Meet the Settlers



Our 'Meet the Settlers' tour takes visitors to the same settlement New York Times documentary maker Iris Zaki visited. Join one of our tours to understand this issue better, just like she did.

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Top 10 most beautiful religious sites in the Holy Land

- by Alexander Jones - 

Most people visit places associated with miracles and spirituality on a trip to the Holy Land. Regardless of your own faith, this list presents the ten most beautiful religious sites which you can visit on your next trip to Israel and Palestine.

10. Abuhav Synagogue (Safed - also known as Tsfat, Tzefat, Zfat, Zefat, Tsafad, Zafat, Safad...) 

The small town in the Galilee, which in English has almost as many spellings as residents, boasts one of the oldest established Jewish populations in the region and some of its most beautiful synagogues. Our pick of the bunch is the Abuhav Synagogue. It was founded by Rabbi Isaac Aboab after the expulsion of Jews from Spain (in 1492) and Portugal (in 1499), and is in the typical Sephardic style. Although badly damaged by an earthquake in 1837, its beautiful dome was rebuilt and it features some stunning Arks containing torah scrolls. You can see this building with us on a private tour which we can organise to include any number of other nearby sites in Safed, the Golan Heights or the Upper Galilee.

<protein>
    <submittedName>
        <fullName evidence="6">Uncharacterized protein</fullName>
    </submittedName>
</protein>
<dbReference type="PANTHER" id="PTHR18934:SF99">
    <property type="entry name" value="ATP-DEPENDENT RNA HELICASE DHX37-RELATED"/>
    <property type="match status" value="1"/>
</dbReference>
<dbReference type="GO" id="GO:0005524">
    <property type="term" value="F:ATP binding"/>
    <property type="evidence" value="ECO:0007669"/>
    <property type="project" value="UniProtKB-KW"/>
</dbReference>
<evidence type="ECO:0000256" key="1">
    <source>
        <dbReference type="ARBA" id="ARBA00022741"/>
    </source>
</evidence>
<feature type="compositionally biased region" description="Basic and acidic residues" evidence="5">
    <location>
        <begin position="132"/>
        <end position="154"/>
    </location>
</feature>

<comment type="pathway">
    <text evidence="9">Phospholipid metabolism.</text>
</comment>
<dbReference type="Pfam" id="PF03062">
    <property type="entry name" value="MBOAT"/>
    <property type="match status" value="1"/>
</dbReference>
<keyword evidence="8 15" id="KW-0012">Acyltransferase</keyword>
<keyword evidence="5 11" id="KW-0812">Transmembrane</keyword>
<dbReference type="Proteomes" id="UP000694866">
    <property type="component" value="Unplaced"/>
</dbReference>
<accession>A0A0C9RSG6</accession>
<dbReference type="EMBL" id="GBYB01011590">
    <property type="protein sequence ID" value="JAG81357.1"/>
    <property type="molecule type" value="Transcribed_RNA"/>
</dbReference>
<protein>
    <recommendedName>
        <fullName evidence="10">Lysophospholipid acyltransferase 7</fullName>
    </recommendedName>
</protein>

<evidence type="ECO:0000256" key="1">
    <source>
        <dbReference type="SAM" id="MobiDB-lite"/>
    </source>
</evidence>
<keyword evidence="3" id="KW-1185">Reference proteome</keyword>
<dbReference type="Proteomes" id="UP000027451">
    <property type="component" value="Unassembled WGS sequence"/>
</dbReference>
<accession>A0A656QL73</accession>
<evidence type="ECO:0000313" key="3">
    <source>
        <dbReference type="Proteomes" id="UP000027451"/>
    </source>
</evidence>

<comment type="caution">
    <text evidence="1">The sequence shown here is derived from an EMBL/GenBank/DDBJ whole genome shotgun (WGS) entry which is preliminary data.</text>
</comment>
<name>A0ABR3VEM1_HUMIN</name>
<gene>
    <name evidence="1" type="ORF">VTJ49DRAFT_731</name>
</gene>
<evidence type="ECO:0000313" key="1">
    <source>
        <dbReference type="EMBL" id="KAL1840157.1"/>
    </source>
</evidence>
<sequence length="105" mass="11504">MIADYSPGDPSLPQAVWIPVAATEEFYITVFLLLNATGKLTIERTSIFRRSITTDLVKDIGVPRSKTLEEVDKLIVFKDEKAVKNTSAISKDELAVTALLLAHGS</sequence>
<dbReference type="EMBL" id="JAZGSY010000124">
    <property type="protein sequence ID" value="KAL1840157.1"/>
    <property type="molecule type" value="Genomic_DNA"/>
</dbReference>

9. The Boat Chapel (Magdala)

Of all the churches associated with the ministry of Jesus Christ around the Sea of Galilee, this little chapel is the most beautiful. Constructed in 2014, it is the newest building on the list but ancient remains of mosaics and a synagogue are also present on the site. Marble, glass and broad views of the lake give it a light, airy and open feeling. It also features an unusual boat-shaped alter which refers to Magdala's importance as a fishing port in Christ's era, a time when it was also supposedly the home of Mary Magdalene. The way the building is perfectly integrated with the natural environment earns it ninth spot. You can see this building with us on our Nazareth and Galilee tour.


8. Baptismal site of Christ (Yardenit)

Baptists wear white for their immersion in the Upper Jordan